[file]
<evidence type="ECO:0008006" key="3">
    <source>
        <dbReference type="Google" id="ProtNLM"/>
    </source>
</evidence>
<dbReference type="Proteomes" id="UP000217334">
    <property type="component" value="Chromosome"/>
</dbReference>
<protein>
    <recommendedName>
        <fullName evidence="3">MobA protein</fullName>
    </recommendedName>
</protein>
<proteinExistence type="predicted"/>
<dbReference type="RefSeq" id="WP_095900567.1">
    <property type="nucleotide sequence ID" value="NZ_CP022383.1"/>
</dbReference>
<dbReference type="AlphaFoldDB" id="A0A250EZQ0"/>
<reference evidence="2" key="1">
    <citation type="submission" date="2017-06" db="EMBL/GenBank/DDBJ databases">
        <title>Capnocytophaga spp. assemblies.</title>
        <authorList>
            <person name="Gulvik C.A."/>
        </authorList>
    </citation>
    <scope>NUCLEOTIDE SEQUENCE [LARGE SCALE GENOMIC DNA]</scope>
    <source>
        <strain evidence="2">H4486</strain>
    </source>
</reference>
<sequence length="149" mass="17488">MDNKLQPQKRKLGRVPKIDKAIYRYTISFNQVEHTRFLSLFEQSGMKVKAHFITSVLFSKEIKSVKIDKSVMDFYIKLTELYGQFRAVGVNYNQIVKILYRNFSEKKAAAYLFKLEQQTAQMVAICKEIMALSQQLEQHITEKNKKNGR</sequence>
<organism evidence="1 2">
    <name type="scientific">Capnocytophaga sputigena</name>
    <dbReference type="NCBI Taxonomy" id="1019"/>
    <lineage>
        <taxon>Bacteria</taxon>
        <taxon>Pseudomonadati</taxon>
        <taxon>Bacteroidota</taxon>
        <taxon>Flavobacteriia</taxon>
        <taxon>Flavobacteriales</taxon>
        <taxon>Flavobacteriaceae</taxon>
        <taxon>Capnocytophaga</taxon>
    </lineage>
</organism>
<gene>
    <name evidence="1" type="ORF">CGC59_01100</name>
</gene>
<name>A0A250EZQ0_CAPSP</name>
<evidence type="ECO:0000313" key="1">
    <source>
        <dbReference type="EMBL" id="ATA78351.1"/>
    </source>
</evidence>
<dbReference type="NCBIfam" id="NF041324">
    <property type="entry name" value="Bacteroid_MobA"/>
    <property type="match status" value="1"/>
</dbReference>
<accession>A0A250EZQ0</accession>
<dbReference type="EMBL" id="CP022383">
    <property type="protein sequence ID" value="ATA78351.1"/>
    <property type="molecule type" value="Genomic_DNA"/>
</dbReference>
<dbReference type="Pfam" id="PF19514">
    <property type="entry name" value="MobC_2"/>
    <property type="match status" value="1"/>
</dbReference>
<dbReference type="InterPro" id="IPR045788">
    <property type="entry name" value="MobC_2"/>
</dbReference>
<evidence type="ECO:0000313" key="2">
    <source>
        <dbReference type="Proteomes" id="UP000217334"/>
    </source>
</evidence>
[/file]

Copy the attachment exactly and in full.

<evidence type="ECO:0008006" key="3">
    <source>
        <dbReference type="Google" id="ProtNLM"/>
    </source>
</evidence>
<dbReference type="Proteomes" id="UP000217334">
    <property type="component" value="Chromosome"/>
</dbReference>
<protein>
    <recommendedName>
        <fullName evidence="3">MobA protein</fullName>
    </recommendedName>
</protein>
<proteinExistence type="predicted"/>
<dbReference type="RefSeq" id="WP_095900567.1">
    <property type="nucleotide sequence ID" value="NZ_CP022383.1"/>
</dbReference>
<dbReference type="AlphaFoldDB" id="A0A250EZQ0"/>
<reference evidence="2" key="1">
    <citation type="submission" date="2017-06" db="EMBL/GenBank/DDBJ databases">
        <title>Capnocytophaga spp. assemblies.</title>
        <authorList>
            <person name="Gulvik C.A."/>
        </authorList>
    </citation>
    <scope>NUCLEOTIDE SEQUENCE [LARGE SCALE GENOMIC DNA]</scope>
    <source>
        <strain evidence="2">H4486</strain>
    </source>
</reference>
<sequence length="149" mass="17488">MDNKLQPQKRKLGRVPKIDKAIYRYTISFNQVEHTRFLSLFEQSGMKVKAHFITSVLFSKEIKSVKIDKSVMDFYIKLTELYGQFRAVGVNYNQIVKILYRNFSEKKAAAYLFKLEQQTAQMVAICKEIMALSQQLEQHITEKNKKNGR</sequence>
<organism evidence="1 2">
    <name type="scientific">Capnocytophaga sputigena</name>
    <dbReference type="NCBI Taxonomy" id="1019"/>
    <lineage>
        <taxon>Bacteria</taxon>
        <taxon>Pseudomonadati</taxon>
        <taxon>Bacteroidota</taxon>
        <taxon>Flavobacteriia</taxon>
        <taxon>Flavobacteriales</taxon>
        <taxon>Flavobacteriaceae</taxon>
        <taxon>Capnocytophaga</taxon>
    </lineage>
</organism>
<gene>
    <name evidence="1" type="ORF">CGC59_01100</name>
</gene>
<name>A0A250EZQ0_CAPSP</name>
<evidence type="ECO:0000313" key="1">
    <source>
        <dbReference type="EMBL" id="ATA78351.1"/>
    </source>
</evidence>
<dbReference type="NCBIfam" id="NF041324">
    <property type="entry name" value="Bacteroid_MobA"/>
    <property type="match status" value="1"/>
</dbReference>
<accession>A0A250EZQ0</accession>
<dbReference type="EMBL" id="CP022383">
    <property type="protein sequence ID" value="ATA78351.1"/>
    <property type="molecule type" value="Genomic_DNA"/>
</dbReference>
<dbReference type="Pfam" id="PF19514">
    <property type="entry name" value="MobC_2"/>
    <property type="match status" value="1"/>
</dbReference>
<dbReference type="InterPro" id="IPR045788">
    <property type="entry name" value="MobC_2"/>
</dbReference>
<evidence type="ECO:0000313" key="2">
    <source>
        <dbReference type="Proteomes" id="UP000217334"/>
    </source>
</evidence>